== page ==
I. I NTRODUCTION
Nonorthogonal multiple access (NOMA) has been recognized as a promising enabling technology to improve the
spectral efficiency of the fifth generation (5G) mobile network,
and has been recently included into the fourth generation (4G)
long term evolution (LTE) system [1][3]. The application of
cooperative transmission to NOMA is important since spatial
degrees of freedom can be still harvested even if nodes are
equipped with a single antenna.
A few different forms of cooperative NOMA have been
proposed in the literature. The work in [4] relied on the
cooperation among NOMA users, i.e., users with strong
channel conditions act as relays. A dedicated relay has been
used in [5] to improve the transmission reliability for a user
with poor channel conditions. Similarly, a dedicated relay
has been used in [6] to serve multiple users equipped with
multiple antennas. Wireless power transfer has been applied to
cooperative NOMA in [7], as an incentive for user cooperation.
This letter is to consider a downlink communication scenario with one base station, two users and multiple relays. The
impact of relay selection on the performance of cooperative
NOMA will be studied, where we will focus on two types of
relay selection criteria. The first one is based on conventional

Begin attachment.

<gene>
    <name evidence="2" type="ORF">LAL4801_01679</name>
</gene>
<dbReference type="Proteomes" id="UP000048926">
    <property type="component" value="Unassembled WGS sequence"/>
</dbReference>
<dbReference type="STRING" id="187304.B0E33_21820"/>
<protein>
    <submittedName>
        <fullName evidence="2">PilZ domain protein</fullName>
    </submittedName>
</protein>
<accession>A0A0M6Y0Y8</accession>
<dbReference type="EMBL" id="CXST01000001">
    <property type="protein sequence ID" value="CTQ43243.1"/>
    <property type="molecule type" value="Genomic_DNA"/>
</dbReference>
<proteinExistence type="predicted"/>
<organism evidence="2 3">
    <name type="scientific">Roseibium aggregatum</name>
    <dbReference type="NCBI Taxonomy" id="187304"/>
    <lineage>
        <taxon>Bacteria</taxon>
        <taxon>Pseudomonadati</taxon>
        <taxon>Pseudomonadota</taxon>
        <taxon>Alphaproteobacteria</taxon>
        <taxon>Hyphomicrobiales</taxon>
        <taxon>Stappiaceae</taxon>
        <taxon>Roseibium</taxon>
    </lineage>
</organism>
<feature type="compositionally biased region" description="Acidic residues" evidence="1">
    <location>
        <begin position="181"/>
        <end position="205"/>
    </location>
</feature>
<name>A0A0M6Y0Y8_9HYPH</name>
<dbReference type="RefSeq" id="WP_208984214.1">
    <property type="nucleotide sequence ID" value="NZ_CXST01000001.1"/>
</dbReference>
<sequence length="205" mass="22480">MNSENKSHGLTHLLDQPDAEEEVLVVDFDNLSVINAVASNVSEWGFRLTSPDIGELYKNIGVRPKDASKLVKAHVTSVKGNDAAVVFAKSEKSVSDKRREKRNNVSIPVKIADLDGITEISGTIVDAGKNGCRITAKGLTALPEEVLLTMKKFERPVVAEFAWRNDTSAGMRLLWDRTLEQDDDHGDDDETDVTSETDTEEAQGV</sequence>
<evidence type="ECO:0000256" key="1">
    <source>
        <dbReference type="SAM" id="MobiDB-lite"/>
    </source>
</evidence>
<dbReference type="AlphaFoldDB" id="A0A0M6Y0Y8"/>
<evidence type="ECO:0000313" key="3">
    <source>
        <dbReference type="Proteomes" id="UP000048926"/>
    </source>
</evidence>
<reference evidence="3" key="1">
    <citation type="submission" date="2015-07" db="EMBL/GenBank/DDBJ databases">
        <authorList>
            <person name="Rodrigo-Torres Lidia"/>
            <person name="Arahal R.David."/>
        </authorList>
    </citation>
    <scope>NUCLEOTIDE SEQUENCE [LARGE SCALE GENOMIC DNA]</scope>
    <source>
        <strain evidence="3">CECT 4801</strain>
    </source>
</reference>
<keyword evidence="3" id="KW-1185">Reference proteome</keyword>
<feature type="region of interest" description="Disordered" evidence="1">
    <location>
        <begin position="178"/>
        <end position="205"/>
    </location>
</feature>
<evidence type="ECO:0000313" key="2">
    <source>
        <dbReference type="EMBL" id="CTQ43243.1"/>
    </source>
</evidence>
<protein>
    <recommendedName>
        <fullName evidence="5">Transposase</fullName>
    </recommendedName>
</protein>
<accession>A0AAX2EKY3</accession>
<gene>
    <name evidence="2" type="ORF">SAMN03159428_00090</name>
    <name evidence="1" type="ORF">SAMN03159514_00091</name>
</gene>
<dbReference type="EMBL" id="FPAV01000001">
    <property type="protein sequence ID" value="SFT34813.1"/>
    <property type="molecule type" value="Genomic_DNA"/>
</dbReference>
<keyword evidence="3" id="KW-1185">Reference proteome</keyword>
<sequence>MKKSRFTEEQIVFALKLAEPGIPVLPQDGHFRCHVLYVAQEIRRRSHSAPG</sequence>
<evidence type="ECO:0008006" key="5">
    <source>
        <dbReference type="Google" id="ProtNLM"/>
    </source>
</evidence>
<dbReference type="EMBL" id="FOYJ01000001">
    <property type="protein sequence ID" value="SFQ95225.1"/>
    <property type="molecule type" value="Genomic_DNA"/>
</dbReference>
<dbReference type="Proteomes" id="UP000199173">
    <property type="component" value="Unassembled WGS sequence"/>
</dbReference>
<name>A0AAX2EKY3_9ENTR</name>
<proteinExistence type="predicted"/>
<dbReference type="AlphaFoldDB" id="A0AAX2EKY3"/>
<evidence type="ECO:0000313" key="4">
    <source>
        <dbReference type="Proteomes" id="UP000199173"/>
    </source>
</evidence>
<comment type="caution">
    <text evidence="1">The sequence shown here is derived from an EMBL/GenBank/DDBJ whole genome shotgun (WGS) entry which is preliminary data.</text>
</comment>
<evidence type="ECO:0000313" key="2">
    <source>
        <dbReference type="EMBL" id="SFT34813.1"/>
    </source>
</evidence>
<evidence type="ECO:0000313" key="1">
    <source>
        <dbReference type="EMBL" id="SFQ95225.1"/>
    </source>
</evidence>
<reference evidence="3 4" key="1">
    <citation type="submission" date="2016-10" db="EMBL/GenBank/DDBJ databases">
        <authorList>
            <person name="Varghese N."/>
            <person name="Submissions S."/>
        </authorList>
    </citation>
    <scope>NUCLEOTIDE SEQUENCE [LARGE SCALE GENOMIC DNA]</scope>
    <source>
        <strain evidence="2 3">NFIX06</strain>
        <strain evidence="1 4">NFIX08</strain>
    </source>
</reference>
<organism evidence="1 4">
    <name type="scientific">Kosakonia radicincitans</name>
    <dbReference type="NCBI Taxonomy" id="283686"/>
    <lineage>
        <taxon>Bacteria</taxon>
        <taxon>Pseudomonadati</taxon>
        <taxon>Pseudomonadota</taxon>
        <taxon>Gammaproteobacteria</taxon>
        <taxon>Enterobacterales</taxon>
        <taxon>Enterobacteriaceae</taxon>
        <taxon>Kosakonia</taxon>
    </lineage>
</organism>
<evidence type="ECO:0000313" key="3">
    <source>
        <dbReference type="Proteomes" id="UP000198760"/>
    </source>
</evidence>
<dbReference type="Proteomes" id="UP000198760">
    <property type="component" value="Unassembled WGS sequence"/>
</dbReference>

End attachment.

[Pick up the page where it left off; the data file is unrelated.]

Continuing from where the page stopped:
maxmin relay selection [8]. The second one is carried out in a
twostage strategy, where the first stage is to ensure one users
targeted data rate realized, and the second is to maximize the
other users rate opportunistically. We obtain a closed form
expression for the outage probability achieved by the twostage relay selection strategy, which shows that this twostage
scheme can realize the maximal diversity gain. Furthermore,
analytical results are developed to demonstrate that the twostage strategy is also outageoptimal, i.e., it achieves the
optimal outage probability among all possible relay selection
schemes. On the other hand, the maxmin relay selection
criterion can achieve the same performance as the twostage
one, i.e., realizing the minimal outage probability, for a special
case with symmetrical setups, but it suffers a loss of the outage
probability in general.
The authors are with the Department of Electrical Engineering, Princeton
University, Princeton, NJ 08544, USA. Z. Ding is also with the School of
Computing and Communications, Lancaster University, LA1 4WA, UK. H.
Dai is with the Department of Electrical and Computer Engineering, North
Carolina State University, Raleigh, NC 27695 USA.
(1)